The truth is, there are almost 36 million Americans living in poverty in the United States today. There are more than 15 million living in extreme poverty.

What does that mean? According to the Census Bureau, it means that a family of three is living on less than $14,680 a year. They define extreme poverty as half of that.

The connection between poverty and race cannot be ignored. In 2003, while 8.2 percent of whites lived in poverty, the number was 22.5 was for Latinos and 24.4 percent for African Americans.

Since President Bush took office, the number of poor people in America has grown by 17 percent. In 2002-2003 the number of children living in extreme poverty grew by half a million.

This is the real state of the so-called "ownership society." And it is unacceptable. The Bush administration's zeal for cutting taxes for the wealthy while cutting the programs that reach the most vulnerable helped lay the groundwork for this disaster.

Ideas have consequences, and the aftermath of Katrina has demonstrated the bankruptcy of the Bush administration's idea of the role of government. It was not simply the failure to respond to the hurricane in a coherent or competent manner, it was the tragic failure to acknowledge the massive structural crisis that poverty and inequality pose for our nation and the stubborn refusal to conceive of any constructive role for our government in addressing it.

It is time to start moving in the right direction again, and the first step is for the Bush administration to acknowledge that there is a problem.

I call on President Bush to demonstrate that he is not indifferent to the least among us. I have introduced legislation, asking President Bush to present his plan to eradicate poverty in this nation.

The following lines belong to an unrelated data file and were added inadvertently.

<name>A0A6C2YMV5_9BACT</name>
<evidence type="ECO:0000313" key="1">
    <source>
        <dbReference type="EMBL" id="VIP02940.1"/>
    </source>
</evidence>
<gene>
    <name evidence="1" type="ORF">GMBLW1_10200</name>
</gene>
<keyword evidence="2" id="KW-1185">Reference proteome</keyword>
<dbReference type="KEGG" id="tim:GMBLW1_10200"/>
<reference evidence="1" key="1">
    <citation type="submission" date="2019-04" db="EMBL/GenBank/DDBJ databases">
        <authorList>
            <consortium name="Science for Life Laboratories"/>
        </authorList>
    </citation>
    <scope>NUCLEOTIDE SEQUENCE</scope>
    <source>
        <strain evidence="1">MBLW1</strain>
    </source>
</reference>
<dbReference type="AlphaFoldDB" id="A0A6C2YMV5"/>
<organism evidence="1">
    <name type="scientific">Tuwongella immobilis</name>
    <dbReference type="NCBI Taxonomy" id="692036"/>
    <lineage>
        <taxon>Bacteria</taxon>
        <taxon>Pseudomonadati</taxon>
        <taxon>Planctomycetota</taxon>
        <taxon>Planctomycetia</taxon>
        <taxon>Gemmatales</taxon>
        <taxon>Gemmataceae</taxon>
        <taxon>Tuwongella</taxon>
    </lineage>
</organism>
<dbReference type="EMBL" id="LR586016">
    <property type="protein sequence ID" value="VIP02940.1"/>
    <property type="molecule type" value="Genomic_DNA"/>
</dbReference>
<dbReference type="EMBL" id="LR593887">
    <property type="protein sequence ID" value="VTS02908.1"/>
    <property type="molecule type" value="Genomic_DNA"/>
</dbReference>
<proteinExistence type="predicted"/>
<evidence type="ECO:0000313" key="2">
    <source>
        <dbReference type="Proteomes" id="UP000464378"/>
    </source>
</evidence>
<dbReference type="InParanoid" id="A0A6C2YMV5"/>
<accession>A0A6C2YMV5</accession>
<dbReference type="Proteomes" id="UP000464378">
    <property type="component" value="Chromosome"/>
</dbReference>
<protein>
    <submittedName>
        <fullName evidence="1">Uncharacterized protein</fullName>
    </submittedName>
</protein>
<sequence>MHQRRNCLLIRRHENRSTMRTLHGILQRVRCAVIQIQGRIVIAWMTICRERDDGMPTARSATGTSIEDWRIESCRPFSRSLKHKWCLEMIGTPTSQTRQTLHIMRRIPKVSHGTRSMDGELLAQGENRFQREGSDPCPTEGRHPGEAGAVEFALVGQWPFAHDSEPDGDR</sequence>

America has been shocked by the images that have exposed this terrible divide in our nation. It is up to us now to decide whether our government has a responsibility to help improve the lives of the millions of Americans who are living in poverty, or whether we will again abandon them to the dirty water to fend for themselves.



--------------------------------------------------------------------------------
Congresswoman Barbara Lee (D-Oakland) represents California's Ninth Congressional District.
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Tonya
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Post Number: 346
Registered: 07-2005

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Posted on Friday, September 16, 2005 - 04:35 am:   Delete Post View Post/Check IP Print Post    Ban Poster IP (Moderator/Admin only)

Lili, was this written before or after Bush's speech? By the way, his speech was promising - I wonder how much of it will materialize.

Tonya
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Roxie
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Post Number: 191
Registered: 06-2005